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We are moreover his redeemed servants ; and as such, are under the strongest mo- ! tives to love and trust him.

This deserves to be more particularly considered, because it opens to us another view of the human nature, in which we should often survey ourselves, if we desire to know ourselves; and that is as depraved or degenerate beings. The inward contest we so sensibly feel, at some seasons especially, between a good and a bad principle, (called in scripture-language the flesh and the spirit,) of which some of the wisest heathens seemed not to be ignorant*; this, I say, is demonstration that some way or other the human nature has contracted an ill bias, (and how that came about the facred scriptures have sufficiently informed us,) and that it is not what it was when it came originally out of the hands of its maker; so that the words which St. Paul fpake with reference to the Jews in particular, are juftly applicable to the state of mankind in general, “There is none righ“ teous, no not one ;-they are all gone

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* Λυγρη γαρ συνοπαδος, ερις βλαπτεσα λεληθιν
I up Qutos.

Pythag. Aur. Carm.
A fatal inbred strife does lurk within,
The cause of all this misery and fin.

o out of the way, they are together be“ come unprofitable, there is none that “ doth good, no not one *.”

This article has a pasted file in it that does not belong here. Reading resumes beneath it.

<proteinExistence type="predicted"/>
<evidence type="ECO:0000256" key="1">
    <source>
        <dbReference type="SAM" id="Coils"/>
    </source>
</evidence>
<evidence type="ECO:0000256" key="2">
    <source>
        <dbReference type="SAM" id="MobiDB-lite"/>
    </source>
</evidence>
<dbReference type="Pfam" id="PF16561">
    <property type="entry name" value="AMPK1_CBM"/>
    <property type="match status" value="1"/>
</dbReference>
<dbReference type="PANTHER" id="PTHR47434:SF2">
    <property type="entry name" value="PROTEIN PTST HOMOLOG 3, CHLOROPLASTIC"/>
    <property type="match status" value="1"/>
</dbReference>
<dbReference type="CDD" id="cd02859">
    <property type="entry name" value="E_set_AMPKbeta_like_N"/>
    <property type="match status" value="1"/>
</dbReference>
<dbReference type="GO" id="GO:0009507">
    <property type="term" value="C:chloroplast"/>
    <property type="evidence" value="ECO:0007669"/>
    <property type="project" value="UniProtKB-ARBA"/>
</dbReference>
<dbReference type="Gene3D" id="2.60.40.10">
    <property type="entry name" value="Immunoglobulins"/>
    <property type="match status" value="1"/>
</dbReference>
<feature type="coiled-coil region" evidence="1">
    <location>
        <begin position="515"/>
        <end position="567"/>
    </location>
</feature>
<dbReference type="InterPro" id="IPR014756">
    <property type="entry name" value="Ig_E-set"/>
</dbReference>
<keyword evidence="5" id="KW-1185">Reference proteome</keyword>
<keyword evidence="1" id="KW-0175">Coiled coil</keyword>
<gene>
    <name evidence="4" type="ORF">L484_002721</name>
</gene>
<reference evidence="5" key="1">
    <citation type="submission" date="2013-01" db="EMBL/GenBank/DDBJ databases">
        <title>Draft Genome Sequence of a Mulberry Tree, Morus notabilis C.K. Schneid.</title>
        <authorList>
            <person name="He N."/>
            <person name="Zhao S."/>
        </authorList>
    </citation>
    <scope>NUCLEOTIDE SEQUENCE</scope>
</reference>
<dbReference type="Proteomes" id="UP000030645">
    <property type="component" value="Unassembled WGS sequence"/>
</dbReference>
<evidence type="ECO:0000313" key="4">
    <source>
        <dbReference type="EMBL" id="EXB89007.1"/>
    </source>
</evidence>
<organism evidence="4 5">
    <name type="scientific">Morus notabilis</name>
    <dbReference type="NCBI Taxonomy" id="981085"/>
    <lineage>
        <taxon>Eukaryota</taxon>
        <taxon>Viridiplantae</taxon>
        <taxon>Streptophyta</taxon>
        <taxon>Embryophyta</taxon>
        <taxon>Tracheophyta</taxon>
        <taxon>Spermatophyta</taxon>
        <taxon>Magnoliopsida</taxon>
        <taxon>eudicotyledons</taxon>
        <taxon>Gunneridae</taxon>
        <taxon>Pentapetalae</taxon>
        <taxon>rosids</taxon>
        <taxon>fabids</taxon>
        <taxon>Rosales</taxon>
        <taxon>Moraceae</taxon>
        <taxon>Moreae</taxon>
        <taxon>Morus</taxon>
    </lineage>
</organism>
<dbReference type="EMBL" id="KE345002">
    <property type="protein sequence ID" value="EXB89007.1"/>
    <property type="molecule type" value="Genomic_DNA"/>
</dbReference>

This is a very mortifying thought; but an undeniable truth, and one of the first principles of that science we are treating of; and very necessary to be attended to, if we would be sensible of the duty and obligations we owe to Christ as the great Redeemer ; in which character he appears for the relief and recovery of mankind under this their universal depravity. · The two miserable effects of the human apostacy are, 1. That perverse dispofitions grow up in our minds from early infancy, that foon fettle into vicious habits, which render us weak, and unwilling to obey the dictates of conscience and reason, and is commonly called the dominion of fin. And, 2. At the same time we are subject to the displeasure of God, and the penalty of his law; which is commonly called the c011demnation of fin. Now in both these respects did Christ, “ the Lamb of God, i come to take away the fin of the world;" that is, to take away the reigning power

of it by the operation of his grace; and in the condemning power of it by the atone

ment * Rom. iii. 10, 127

ment of his blood; to fahetify us, by his fpirit, and justify us his death. By the former he reconciles us to God, and by the latter he reconciles God to us; and is at once our righteousness and strength. He died to purchase for us the happiness we had forfeited, and sends his grace and fpirit to fit us for that happiness he hath tħus purchased. So complete is his redemption! lo suitably adapted is the remedy he hath provided, to the malady we had contracted ! O blessed Re.